The first of two rhinos has arrived safely at Woodland Park Zoo. After a two-day road trip from San Diego, Taj, a male greater one-horned rhino, arrived on April 6th in healthy condition. Trained in preparation for the move, the 17-month-old animal traveled in a custom-made trailer driven by an expert who specializes in moving rhinos.
Taj will live in the new special exhibition, Assam Rhino Reserve. The exhibit opens May 5 and will mark the first time rhinoceros will live at the 92-acre conservation institution in the zoo’s 118-year history.
Pronounced like Taj Mahal, Taj means “crown” or “jewel” in Hindi. He was born Nov. 10, 2016 at San Diego Zoo Safari Park and is the 70th greater one-horned rhino born at the Safari Park since 1972, making the Park the foremost breeding facility in the world for this rhino species.
“Taj has spent his first few days inside the barn settling in and becoming familiar with his new surroundings and rhino care keepers. Starting this week, we will begin introducing him to the outdoor exhibit yards where he will also be in standard quarantine,” said Martin Ramirez, mammal curator at Woodland Park Zoo. He will be off view to guests until the exhibit opens.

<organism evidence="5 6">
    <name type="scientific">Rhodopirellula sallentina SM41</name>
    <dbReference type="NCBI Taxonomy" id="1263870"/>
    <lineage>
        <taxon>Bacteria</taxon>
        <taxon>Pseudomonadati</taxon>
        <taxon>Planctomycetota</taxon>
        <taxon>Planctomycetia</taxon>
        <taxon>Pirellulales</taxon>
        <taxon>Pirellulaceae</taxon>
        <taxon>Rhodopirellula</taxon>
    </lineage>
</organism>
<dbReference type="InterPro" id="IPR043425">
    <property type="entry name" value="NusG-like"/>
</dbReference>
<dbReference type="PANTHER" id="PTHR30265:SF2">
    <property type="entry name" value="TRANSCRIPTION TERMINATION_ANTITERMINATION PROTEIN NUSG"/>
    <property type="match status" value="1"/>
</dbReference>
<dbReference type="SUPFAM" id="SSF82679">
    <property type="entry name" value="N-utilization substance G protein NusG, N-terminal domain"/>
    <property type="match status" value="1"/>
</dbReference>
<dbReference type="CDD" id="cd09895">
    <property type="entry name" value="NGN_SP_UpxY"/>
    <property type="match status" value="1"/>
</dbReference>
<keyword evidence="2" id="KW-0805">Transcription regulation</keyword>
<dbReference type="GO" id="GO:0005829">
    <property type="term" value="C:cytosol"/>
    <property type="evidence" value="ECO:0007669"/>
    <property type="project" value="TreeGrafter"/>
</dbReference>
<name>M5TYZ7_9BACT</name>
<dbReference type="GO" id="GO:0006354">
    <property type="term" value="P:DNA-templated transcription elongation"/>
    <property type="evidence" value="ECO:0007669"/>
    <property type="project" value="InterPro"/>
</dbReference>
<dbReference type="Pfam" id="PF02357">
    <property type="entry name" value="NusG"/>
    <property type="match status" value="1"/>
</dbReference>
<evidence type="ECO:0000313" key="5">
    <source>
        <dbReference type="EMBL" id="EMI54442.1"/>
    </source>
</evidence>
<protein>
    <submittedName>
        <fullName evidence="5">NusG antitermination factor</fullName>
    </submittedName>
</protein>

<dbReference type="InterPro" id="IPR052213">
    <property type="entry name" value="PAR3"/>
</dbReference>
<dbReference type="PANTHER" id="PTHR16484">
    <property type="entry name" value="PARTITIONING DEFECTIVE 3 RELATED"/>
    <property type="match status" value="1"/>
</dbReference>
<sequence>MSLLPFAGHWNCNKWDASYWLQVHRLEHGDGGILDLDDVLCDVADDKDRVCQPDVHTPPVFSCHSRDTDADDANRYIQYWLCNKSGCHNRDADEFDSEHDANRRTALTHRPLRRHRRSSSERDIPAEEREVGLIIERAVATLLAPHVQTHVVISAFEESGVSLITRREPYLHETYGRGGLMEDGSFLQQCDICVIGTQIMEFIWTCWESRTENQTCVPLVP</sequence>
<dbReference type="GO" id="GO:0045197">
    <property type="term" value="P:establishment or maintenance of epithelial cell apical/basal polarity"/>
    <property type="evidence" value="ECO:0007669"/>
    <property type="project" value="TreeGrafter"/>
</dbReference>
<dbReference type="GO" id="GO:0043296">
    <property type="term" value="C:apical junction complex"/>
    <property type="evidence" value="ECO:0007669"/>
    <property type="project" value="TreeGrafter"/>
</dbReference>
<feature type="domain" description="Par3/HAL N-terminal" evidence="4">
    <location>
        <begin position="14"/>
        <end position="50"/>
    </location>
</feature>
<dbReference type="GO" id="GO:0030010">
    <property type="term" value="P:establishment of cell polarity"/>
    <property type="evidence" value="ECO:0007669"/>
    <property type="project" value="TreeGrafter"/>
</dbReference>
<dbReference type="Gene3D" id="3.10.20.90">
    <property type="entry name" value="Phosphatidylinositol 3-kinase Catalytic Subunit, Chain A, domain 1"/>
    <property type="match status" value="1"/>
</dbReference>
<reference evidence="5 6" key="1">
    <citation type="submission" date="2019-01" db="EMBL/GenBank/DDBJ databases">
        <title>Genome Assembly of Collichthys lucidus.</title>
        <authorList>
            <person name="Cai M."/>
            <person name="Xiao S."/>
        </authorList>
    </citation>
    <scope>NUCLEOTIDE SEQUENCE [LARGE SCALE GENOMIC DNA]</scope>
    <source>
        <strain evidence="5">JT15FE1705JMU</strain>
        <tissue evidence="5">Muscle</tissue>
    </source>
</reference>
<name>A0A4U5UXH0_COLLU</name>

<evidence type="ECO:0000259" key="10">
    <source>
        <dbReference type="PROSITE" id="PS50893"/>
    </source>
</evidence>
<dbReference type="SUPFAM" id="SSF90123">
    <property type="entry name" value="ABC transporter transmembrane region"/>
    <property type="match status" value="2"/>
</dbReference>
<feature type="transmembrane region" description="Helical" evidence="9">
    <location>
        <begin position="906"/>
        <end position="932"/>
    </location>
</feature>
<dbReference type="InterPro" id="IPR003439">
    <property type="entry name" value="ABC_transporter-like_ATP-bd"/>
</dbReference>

Another male, Glenn, will soon join Taj. Glenn was born a day apart from Taj on Nov. 11, 2016 at The Wilds, a 10,000-acre conservation center and safari park located in Cumberland, Ohio and operated by the Columbus Zoo and Aquarium. He was named in honor of the late astronaut and Senator John Glenn, who was a dear friend of the Ohio conservation organization.
Currently weighing about 1,500 pounds apiece, the juvenile rhinos are still growing and will weigh between 4,000 and 5,000 pounds when fully grown.
Taj and Glenn will be 18 months old when they make their debut to the region’s community. “This is a natural age when rhino calves are weaned and separate from their mothers,” said Ramirez. “Through the Species Survival Plan for greater one-horned rhinos, we are playing a supporting role by providing a home for these young males who are not ready to start families yet.” The Association of Zoos & Aquariums’ Species Survival Plans are conservation breeding programs across accredited zoos to help ensure healthy, self-sustaining populations of threatened and endangered species.
Five species of rhinos survive today: black, white, greater one-horned, Sumatran and Javan. In the last 200 years, the rhino population has plummeted from one million to fewer than 30,000 worldwide.
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